Rob Zombie is about as polarizing of a figure as they come in the horror genre. Some people love him. Other people loathe him. I’m someplace, somewhere between all that. I didn’t like House of 1,000 Corpses, but I did like The Devil’s Rejects. I liked his Halloween remake, but I didn’t like The Lords of Salem. In general though, I believe I like him. He isn’t likely about to usher us into a newfound horror renaissance, and he isn’t exactly the next John Carpenter or Alfred Hitchcock, but I believe he fits well amongst directors like Eli Roth and Marcus Dunstan, and is a student of the craft, often bringing us shades of Tobe Hooper.
For that reason, I was very excited to see what Rob Zombie would do with his newest film 31.
As a matter of fact, I would say 31 was one of my most anticipated horror films of the year. The concept alone simply had me enticed and the concept art that was being released made it feel like a lot of fun.
Set in 1976, the film is about five carnies who are kidnapped by a group of clowns called “The Heads”, and are then forced to participate in a contest, aptly named 31, where they find themselves trapped in a maze of rooms and are targeted.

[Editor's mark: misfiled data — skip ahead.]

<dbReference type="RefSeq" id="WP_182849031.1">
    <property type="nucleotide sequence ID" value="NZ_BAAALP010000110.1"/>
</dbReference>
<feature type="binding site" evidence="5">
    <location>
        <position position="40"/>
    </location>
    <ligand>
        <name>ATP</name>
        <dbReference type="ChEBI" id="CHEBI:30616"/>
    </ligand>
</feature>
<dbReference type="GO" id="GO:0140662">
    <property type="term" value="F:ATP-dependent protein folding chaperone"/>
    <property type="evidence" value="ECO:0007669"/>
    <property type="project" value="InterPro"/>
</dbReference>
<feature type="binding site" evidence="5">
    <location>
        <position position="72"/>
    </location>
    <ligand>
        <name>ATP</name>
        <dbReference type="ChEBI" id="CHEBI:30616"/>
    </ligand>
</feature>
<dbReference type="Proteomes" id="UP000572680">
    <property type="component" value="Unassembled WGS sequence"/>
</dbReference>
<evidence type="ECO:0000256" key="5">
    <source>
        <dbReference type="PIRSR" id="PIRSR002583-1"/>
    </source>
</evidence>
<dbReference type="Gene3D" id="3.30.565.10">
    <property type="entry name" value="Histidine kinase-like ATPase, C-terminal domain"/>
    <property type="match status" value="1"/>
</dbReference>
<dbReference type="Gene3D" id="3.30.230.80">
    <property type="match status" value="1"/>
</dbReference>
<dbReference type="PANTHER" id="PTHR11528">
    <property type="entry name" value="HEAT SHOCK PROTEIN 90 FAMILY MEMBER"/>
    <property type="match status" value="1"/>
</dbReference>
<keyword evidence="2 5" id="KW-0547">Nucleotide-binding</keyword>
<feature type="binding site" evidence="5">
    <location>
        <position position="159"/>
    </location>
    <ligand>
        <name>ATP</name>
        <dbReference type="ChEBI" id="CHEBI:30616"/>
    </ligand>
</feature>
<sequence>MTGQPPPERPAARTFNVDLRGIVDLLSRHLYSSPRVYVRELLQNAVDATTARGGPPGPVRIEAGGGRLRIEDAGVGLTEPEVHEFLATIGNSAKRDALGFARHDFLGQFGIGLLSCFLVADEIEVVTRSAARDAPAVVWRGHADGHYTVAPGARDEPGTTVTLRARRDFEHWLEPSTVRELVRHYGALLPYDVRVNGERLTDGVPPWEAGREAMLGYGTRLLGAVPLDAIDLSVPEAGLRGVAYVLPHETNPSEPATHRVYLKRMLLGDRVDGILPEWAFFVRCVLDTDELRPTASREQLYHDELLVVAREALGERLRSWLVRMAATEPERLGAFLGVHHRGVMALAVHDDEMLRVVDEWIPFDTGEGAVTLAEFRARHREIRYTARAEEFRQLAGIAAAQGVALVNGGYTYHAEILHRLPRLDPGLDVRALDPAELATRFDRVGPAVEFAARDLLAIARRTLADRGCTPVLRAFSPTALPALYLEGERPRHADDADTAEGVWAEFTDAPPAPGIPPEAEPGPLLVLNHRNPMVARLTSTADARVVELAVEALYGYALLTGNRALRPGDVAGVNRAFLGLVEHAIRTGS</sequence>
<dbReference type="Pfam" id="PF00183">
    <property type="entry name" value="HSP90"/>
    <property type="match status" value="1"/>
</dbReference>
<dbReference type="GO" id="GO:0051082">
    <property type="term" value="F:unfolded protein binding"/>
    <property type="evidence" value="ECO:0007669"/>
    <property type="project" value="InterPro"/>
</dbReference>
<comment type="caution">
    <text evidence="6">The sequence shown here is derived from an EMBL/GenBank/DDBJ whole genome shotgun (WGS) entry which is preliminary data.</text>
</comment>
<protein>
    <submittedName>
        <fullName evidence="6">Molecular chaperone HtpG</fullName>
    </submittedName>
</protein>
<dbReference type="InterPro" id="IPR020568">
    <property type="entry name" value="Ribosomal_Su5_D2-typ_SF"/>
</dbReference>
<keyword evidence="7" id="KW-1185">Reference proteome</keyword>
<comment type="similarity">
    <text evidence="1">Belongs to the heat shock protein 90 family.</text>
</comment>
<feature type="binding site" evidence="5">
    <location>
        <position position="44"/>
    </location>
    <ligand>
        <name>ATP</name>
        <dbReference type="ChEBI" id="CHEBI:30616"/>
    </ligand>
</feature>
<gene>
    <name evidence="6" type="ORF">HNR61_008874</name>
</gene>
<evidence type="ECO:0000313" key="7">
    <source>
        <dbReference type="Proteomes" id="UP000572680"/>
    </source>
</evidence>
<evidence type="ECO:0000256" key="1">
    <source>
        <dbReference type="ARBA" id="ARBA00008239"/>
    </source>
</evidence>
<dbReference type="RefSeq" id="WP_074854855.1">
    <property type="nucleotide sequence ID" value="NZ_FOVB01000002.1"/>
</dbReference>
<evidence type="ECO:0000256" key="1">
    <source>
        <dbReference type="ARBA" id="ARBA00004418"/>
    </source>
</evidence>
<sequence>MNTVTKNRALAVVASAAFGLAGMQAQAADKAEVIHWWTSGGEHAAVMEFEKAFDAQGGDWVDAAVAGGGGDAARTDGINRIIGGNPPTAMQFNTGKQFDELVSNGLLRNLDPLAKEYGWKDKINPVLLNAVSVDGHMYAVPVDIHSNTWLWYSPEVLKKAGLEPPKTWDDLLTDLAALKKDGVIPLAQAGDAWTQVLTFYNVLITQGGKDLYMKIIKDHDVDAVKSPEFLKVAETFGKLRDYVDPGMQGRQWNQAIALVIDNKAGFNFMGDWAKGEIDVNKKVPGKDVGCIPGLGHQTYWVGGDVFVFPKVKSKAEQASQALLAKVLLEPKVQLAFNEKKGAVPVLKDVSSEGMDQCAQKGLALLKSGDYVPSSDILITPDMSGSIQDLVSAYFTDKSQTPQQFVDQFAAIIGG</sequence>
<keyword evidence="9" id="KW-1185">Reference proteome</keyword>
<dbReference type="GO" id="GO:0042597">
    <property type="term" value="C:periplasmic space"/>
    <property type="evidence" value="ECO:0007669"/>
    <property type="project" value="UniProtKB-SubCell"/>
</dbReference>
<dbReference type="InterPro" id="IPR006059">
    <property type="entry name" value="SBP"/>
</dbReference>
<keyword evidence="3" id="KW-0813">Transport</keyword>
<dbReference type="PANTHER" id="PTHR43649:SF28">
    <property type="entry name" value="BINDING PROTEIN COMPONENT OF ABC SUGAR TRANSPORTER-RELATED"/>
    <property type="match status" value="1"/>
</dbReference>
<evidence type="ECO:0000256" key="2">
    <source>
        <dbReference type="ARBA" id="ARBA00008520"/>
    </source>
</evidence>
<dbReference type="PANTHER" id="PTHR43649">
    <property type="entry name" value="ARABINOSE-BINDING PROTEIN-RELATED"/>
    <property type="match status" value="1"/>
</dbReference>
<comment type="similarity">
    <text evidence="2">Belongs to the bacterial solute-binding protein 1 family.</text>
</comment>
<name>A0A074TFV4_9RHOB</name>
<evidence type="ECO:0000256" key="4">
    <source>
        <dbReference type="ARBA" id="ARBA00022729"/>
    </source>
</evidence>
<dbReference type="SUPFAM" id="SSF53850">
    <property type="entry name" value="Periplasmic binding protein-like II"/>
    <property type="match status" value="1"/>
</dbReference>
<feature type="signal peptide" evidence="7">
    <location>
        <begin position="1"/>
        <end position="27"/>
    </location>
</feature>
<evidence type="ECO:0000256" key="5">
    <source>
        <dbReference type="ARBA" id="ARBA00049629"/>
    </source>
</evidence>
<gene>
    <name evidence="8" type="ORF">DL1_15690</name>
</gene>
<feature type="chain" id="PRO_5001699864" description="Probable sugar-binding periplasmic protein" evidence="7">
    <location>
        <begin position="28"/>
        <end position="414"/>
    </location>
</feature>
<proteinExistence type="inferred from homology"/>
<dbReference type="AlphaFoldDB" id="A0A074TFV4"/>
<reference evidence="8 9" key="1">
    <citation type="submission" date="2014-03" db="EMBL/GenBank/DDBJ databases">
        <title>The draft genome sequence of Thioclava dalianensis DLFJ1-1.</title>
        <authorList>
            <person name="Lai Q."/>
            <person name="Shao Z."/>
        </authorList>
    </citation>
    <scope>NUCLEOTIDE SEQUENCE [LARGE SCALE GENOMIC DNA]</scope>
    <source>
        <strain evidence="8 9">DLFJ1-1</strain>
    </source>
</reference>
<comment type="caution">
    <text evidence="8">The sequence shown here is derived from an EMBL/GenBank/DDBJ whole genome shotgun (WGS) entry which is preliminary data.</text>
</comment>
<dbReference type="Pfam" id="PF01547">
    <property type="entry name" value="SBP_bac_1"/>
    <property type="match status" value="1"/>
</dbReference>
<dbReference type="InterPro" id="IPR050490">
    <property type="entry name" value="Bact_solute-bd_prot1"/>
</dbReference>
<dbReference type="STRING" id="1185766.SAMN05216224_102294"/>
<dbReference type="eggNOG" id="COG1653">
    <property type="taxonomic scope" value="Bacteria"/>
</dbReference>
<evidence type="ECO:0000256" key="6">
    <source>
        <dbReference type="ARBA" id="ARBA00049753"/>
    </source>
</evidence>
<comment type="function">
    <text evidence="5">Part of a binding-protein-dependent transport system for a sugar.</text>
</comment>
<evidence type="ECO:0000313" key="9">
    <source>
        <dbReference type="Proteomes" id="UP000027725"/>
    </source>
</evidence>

That’s a really fun concept for a film.
There is something about horror films involving ‘survival games’ I have always found myself drawn too (and the success of series’ like Saw and The Purge show I am not alone in that). This is why I am so saddened to say how disappointed I am by the film.
As a director, Zombie has always been rough-around-the-edges and scruffy when it comes to certain things. I’ve always believed he has a knack for cinematography and ‘making a scene,’ which I believe can be seen really well with the closing moments of The Devil’s Rejects or many scenes throughout Halloween. He isn’t a simpleton trying his hand at moviemaking, there is a real, actual merit to a lot of his films and you can identify it as being heavily influenced by Hooper and Craven, amongst others.
However, I have also always believed he struggles with the basic fundaments of storytelling and it has been a criticism throughout most of his filmography. He struggles with characters, dialing them, showing discipline, and making them likable. In 31, the first half hour of the film exemplifies this. Unlikable characters are unlikable characters, reduced to snarling archetypes rather than real, distinct characters. Meanwhile, when it does finally come time for some of the more interesting aspects of the film to unfold, none of it really amounts to what’s on the tin. It isn’t the execution of the same fun concept I wanted, with the crazy, mayhem joyride feeling more like a neutered exercise in clichés and lackluster, generic antagonists.
In the end, I was left with a bad taste in my mouth by the film. I won’t call it an outright horrible film. I enjoyed some of the camerawork and the occasional spark of something interesting, but, as a whole, I would call it a mediocre affair overall.